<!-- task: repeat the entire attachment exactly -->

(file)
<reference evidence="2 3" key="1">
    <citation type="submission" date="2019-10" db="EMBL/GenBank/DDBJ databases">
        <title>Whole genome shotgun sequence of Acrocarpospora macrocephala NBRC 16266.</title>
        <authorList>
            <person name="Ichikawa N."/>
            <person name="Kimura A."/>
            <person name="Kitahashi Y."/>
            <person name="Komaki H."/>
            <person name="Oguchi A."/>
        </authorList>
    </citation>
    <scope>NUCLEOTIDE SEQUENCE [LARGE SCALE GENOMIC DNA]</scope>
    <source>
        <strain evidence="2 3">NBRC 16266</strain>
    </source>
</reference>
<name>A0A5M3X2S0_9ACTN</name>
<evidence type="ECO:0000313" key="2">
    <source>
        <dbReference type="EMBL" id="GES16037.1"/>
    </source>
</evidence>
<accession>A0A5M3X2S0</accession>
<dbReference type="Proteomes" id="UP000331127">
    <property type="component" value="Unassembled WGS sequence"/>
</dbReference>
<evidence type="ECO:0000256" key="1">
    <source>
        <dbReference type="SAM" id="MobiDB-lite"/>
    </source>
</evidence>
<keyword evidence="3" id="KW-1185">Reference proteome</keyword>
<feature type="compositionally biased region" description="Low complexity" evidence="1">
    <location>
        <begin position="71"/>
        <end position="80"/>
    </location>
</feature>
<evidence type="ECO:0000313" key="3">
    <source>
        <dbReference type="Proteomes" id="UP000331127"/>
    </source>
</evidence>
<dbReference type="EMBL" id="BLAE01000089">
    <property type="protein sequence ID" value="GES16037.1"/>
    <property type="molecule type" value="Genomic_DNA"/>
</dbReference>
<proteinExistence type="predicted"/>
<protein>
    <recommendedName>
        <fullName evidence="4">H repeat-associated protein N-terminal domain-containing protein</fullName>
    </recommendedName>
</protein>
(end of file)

<reference evidence="2 3" key="1">
    <citation type="submission" date="2019-10" db="EMBL/GenBank/DDBJ databases">
        <title>Whole genome shotgun sequence of Acrocarpospora macrocephala NBRC 16266.</title>
        <authorList>
            <person name="Ichikawa N."/>
            <person name="Kimura A."/>
            <person name="Kitahashi Y."/>
            <person name="Komaki H."/>
            <person name="Oguchi A."/>
        </authorList>
    </citation>
    <scope>NUCLEOTIDE SEQUENCE [LARGE SCALE GENOMIC DNA]</scope>
    <source>
        <strain evidence="2 3">NBRC 16266</strain>
    </source>
</reference>
<name>A0A5M3X2S0_9ACTN</name>
<evidence type="ECO:0000313" key="2">
    <source>
        <dbReference type="EMBL" id="GES16037.1"/>
    </source>
</evidence>
<accession>A0A5M3X2S0</accession>
<dbReference type="Proteomes" id="UP000331127">
    <property type="component" value="Unassembled WGS sequence"/>
</dbReference>
<evidence type="ECO:0000256" key="1">
    <source>
        <dbReference type="SAM" id="MobiDB-lite"/>
    </source>
</evidence>
<keyword evidence="3" id="KW-1185">Reference proteome</keyword>
<feature type="compositionally biased region" description="Low complexity" evidence="1">
    <location>
        <begin position="71"/>
        <end position="80"/>
    </location>
</feature>
<evidence type="ECO:0000313" key="3">
    <source>
        <dbReference type="Proteomes" id="UP000331127"/>
    </source>
</evidence>
<dbReference type="EMBL" id="BLAE01000089">
    <property type="protein sequence ID" value="GES16037.1"/>
    <property type="molecule type" value="Genomic_DNA"/>
</dbReference>
<proteinExistence type="predicted"/>
<protein>
    <recommendedName>
        <fullName evidence="4">H repeat-associated protein N-terminal domain-containing protein</fullName>
    </recommendedName>
</protein>